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The Golden Age Of Advertising
The twenties and thirties saw a host of new ways to separate customers from their money. The methods have not been forgotten.
April/may 1985 | Volume 36, Issue 3
Might the success of such a formula carry important lessons for advertising? In a series of sociological sermons to the trade, True Story ads proclaimed the magazine’s discovery of the once downtrodden. True Story readers constituted a whole new market: the wives of skilled workmen, women who “can’t comprehend the more sophisticated ‘silk worm’ magazines written for white collars.” These women were not yet deafened by the “billion dollar din of repeated advertising.” They were more likely to live in a modest frame house on Main Street than in a “palace on Lake Shore Drive,” but they had plenty of money to spend on cars, radios, and appliances, as well as on soup, soap, and breakfast food.
At first, advertising agencies hesitated to buy space in True Story , despite its mounting circulation figures. Its tenor seemed incongruent with the copy they were producing for most of their clients. As late as 1926, with a circulation approaching two million, an issue of True Story often carried fewer than a dozen full-page or half-page ads for national advertisers. It still drew the bulk of its considerable advertising revenue from smaller ads for bust developers, weight reducers, cures for bunions or baldness, and moneymaking schemes.
By the beginning of 1928, however, when the principled young copywriter was bemoaning J. Walter Thompson’s new “tabloid” style, True Story clearly had won many converts within the agencies. Here was a new reading public. Never mind how meager its vocabulary or narrow its interests; it could actually read advertisements, if properly written in the True Story style of “short words and shorter sentences,” and could afford to buy the brands it chose. By 1928 products such as Fleischmann’s Yeast, Kotex, Lux, Pond’s Jell-0, Pepsodent, Cutex, Lysol, Bayer, Wrigley, Camels, and the Cleanliness Institute’s wares had joined True Story ’s roster of nationally advertised goods.
The idea of not only reaching the huge True Story audience but reaching it with advertisements in the True Story formula now began to take hold. The J. Walter Thompson agency, which was already placing ads for several clients in True Story , initiated seminars for its copywriters on the True Story approach. Gerald Carson opened up “whole new vistas” with a talk on “The Mental and Emotional Life of a Tabloid Reader.”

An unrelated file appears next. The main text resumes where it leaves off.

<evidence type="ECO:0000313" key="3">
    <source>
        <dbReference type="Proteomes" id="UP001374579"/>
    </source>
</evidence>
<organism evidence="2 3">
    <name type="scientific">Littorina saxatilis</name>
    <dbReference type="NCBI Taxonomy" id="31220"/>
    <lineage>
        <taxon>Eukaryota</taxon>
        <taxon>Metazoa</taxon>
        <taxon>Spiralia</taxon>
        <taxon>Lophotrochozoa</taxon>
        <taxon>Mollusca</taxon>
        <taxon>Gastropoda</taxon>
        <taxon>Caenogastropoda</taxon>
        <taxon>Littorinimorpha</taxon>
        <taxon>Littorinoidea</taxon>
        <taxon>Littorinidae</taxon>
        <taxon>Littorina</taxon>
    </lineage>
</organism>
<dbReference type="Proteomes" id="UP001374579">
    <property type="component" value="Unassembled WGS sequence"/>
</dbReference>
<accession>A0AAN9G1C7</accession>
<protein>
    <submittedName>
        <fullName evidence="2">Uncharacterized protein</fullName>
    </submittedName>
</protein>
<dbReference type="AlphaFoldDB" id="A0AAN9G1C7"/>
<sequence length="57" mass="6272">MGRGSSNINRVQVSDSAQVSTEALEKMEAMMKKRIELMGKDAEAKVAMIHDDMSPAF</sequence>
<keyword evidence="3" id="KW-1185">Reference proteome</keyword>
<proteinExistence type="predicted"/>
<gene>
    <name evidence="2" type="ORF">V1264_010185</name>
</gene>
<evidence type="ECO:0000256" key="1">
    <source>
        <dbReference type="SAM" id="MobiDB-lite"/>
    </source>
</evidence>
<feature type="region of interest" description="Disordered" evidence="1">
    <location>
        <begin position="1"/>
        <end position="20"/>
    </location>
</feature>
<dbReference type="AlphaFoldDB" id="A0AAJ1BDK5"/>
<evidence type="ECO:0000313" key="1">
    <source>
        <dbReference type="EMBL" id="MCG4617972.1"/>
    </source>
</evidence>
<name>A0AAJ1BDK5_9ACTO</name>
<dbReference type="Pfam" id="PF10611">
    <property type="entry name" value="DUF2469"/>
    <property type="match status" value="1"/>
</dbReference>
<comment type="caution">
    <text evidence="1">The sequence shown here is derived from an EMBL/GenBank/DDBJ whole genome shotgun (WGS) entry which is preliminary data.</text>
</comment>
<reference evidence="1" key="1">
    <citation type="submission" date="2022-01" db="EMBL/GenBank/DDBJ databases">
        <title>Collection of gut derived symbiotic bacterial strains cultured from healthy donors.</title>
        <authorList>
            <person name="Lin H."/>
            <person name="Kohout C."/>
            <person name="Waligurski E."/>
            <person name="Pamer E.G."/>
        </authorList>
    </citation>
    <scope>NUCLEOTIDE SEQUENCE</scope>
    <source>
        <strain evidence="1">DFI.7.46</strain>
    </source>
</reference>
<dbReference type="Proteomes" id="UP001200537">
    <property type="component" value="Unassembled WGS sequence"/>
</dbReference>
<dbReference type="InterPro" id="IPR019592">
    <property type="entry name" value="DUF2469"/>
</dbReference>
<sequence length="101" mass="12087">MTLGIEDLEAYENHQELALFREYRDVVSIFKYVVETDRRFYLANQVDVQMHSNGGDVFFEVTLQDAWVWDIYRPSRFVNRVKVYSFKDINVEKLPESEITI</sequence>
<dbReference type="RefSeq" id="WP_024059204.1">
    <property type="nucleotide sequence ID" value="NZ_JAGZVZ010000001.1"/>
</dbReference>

The headlines of advertisements in True Story now began to echo the titles of its confessional stories: “Could She Be the Helen Brown I Used to Know?” (Golden Glint Shampoo); “Because I Confessed … I Found the Way to Happiness” (the Borden Company); “I Deceived My Husband and I’m Proud of It!” (the Postum Company); “Some Wives Do It, but I Wouldn’t Dare” (Wheatena Corporation). The same confessional ads soon appeared in newspapers and in such staid women’s magazines as Good Housekeeping ana Ladies’Home Journal .
Meantime, the conception of a “tabloid audience” had gained even greater credibility from the prosperity of the tabloid newspapers themselves. True Story was a national magazine. But the Daily News gained its sensational success right in New York City, where no New York advertising agent could ignore it or its imitators. First introduced in 1919 as the Illustrated Daily News , in two years the Daily News was selling more copies than any other New York newspaper. By 1925 it approached a million in daily circulation, far surpassing any other daily in the United States. Tabloids had now appeared in eleven other American cities. In June 1924, William Randolph Hearst launched his own New York tabloid, the Daily Mirror , and Bernarr Macfadden joined the New York tabloid competition with The Daily Graphic .
The tabloids of the early 1920s—with their emphasis on sex, violence, and photographs—surpassed even True Story in their impact. The advertising agencies at first disdained them, but by early 1926 Advertising and Selling Fortnightly was noting that the tabloids were now “overriding the delicate sensibilities of advertisers and agents,” convincing them no longer to “disdain to practice their art in terms of the lowest common denominator.”
In its continuing “Tell It to Sweeney” campaign, the Daily News extolled the free-spending qualities of the newly prosperous common man, the “plutocrat in overalls.” But it also boldly assured advertisers that its audience did not exclude the affluent. As the News succinctly put it: “Tell it to Sweeney; The Stuyvesants Will Understand.”
How, then, did the creative elite of American advertising in the 1920s and 1930s characterize its audience?